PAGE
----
Robert Boyd Hunter, Jr.

Robert Boyd Hunter, Jr.

Died March 21, 2009

Boyd Hunter’s life encapsulates, as much as any one life can, the struggles of the gay community over the past 50 years.

He came to Yale as an aspiring filmmaker with one movie already in his credits. Boyd and his childhood friend, Edward Hermann, who would go on to a successful acting career, wrote, directed, filmed and starred in a mock horror film, Out of the Swamp, complete with sound effects made by sloshing water in a bath tub. But the real drama in Boyd’s life was his homosexuality, which he kept hidden from his classmates at Yale.

He left Yale after two years and moved to California, first studying film at U.C.L.A., then at U.C., Berkeley. From there, he moved to New York City, where he was treated by a psychiatrist named Dr. Edmund Bergler, author of a book, the title of which perfectly captures the attitudes of that time – Homosexuality: A Disease or a Way of Life? Bergler’s answer to the question was that homosexuality was a “neurotic disease in which extremely severe and unavoidable self-damaging tendencies engulf the whole personality.” That may sound outrageous today, but, at the time, it was conventional wisdom. Only in 1973 did the American Psychiatric Association vote to remove homosexuality from the list of mental disorders.

Boyd stayed in New York for 20 years, living in an apartment near the Museum of Natural History on the Upper West Side and working for publications as disparate as Chocolate News and the infamous Screw magazine, where he chronicled the city’s sexual underworld. “He was a wonderful writer with a fiery wit,” says his sister, Molly Giles, herself a published poet and news feature writer.

In today’s world Boyd surely would have found more mainstream outlets for his writing. But it was not today’s world. He moved to San Francisco and the Castro Street scene, commuting to Berkeley to work for the Spectator magazine, which billed itself as “California’s original adult news magazine.” Boyd took to computer graphics and digital media, setting up a media center in his apartment overlooking the Golden Gate Bridge, where he would make videos for his friends, including a remix of Out of the Swamp, starring Ed Hermann.

Boyd became an expert on the development of Technicolor in film and on the animated movies of Walt Disney.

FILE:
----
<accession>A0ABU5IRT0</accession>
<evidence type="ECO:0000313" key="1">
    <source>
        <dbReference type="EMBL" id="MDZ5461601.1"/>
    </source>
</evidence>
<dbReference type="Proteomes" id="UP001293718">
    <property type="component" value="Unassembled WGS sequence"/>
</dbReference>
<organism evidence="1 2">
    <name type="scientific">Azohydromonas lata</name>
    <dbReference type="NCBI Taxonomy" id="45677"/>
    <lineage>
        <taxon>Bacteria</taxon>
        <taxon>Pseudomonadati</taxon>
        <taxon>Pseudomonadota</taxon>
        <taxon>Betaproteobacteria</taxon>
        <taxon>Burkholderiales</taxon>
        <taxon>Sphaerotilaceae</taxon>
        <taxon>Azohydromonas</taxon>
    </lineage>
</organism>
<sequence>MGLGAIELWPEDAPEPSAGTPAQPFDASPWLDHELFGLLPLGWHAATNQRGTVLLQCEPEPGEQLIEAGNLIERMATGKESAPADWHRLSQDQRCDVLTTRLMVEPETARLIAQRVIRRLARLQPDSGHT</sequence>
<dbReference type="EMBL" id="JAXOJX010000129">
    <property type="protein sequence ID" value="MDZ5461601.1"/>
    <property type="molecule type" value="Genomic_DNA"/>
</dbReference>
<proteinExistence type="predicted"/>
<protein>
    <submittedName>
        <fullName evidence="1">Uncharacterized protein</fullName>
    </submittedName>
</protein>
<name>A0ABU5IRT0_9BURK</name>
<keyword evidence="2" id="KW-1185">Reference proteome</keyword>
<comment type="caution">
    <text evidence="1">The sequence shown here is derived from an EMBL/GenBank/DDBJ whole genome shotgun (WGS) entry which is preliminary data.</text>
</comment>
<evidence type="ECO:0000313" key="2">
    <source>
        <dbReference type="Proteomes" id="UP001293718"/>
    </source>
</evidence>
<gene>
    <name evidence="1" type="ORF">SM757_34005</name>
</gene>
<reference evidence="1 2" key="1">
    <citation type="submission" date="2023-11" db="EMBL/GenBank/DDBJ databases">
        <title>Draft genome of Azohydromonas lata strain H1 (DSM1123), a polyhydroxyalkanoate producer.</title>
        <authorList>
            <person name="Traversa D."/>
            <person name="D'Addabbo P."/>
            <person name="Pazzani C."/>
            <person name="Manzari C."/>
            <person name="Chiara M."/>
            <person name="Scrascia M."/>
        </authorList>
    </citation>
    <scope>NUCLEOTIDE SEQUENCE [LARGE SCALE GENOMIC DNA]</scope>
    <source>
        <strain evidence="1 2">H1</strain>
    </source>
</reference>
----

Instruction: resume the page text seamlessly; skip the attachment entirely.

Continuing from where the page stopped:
The gay life on Castro Street was a high risk life; and, although Boyd never contracted AIDS, he kept a scrapbook full of newspaper clippings about young men who died in that epidemic.

In 2006, Boyd was diagnosed with colon cancer and given six months to live. He lived for three years and “was always very sweet and close to his family,” Molly Giles says. During that time Boyd wrote his sister about his reaction to the movie Brokeback Mountain, one of the first mainstream movies about homosexuality. “The overall theme has to do with secrecy and furtiveness and the consequences of having to hide your real identity, who you are, your most intimate thoughts and feelings, sometimes even from yourself. I remember vividly how you were expected to go through life interpreting codes and signals and body language and sometimes you were right, sometimes wrong, but most of the time were never really sure whether the messages you thought you were receiving from the other person were accurate.”

Boyd died on March 21, 2009 at the age of 66. The last word about Boyd’s life belongs to a man named Orville Dale, who worked with him at United Artists in New York. He wrote this note to Molly, capturing what Boyd might have become in a more enlightened time: “I often felt he should have written for a magazine like the New Yorker, Tattler or even Onion. In today’s world I could also imagine Boyd creating an extremely biting, sophisticated blog that would constantly remind us not to take ourselves too seriously.”

John Iskrant remembers: Boyd and I were randomly assigned roommates freshman year, along with two others. He was from a different coast (the West), a different background, and a different temperament. He was chaotic to my organized. His electric blanket had to be replaced frequently because he would forget to turn it off in the morning, and it would burn out. (I hope the design of electric blankets has improved since then.)

He also was brilliant and free-spirited. He went to New York one weekend on the train, and mentioned that he had a big English paper due Monday. He knocked it off on the return trip. The next thing I heard about it was that his teacher accused him of plagiarism because it was so extraordinarily good.

Knowing Boyd enhanced my life and, I’m sure, that of others he met after he left Yale.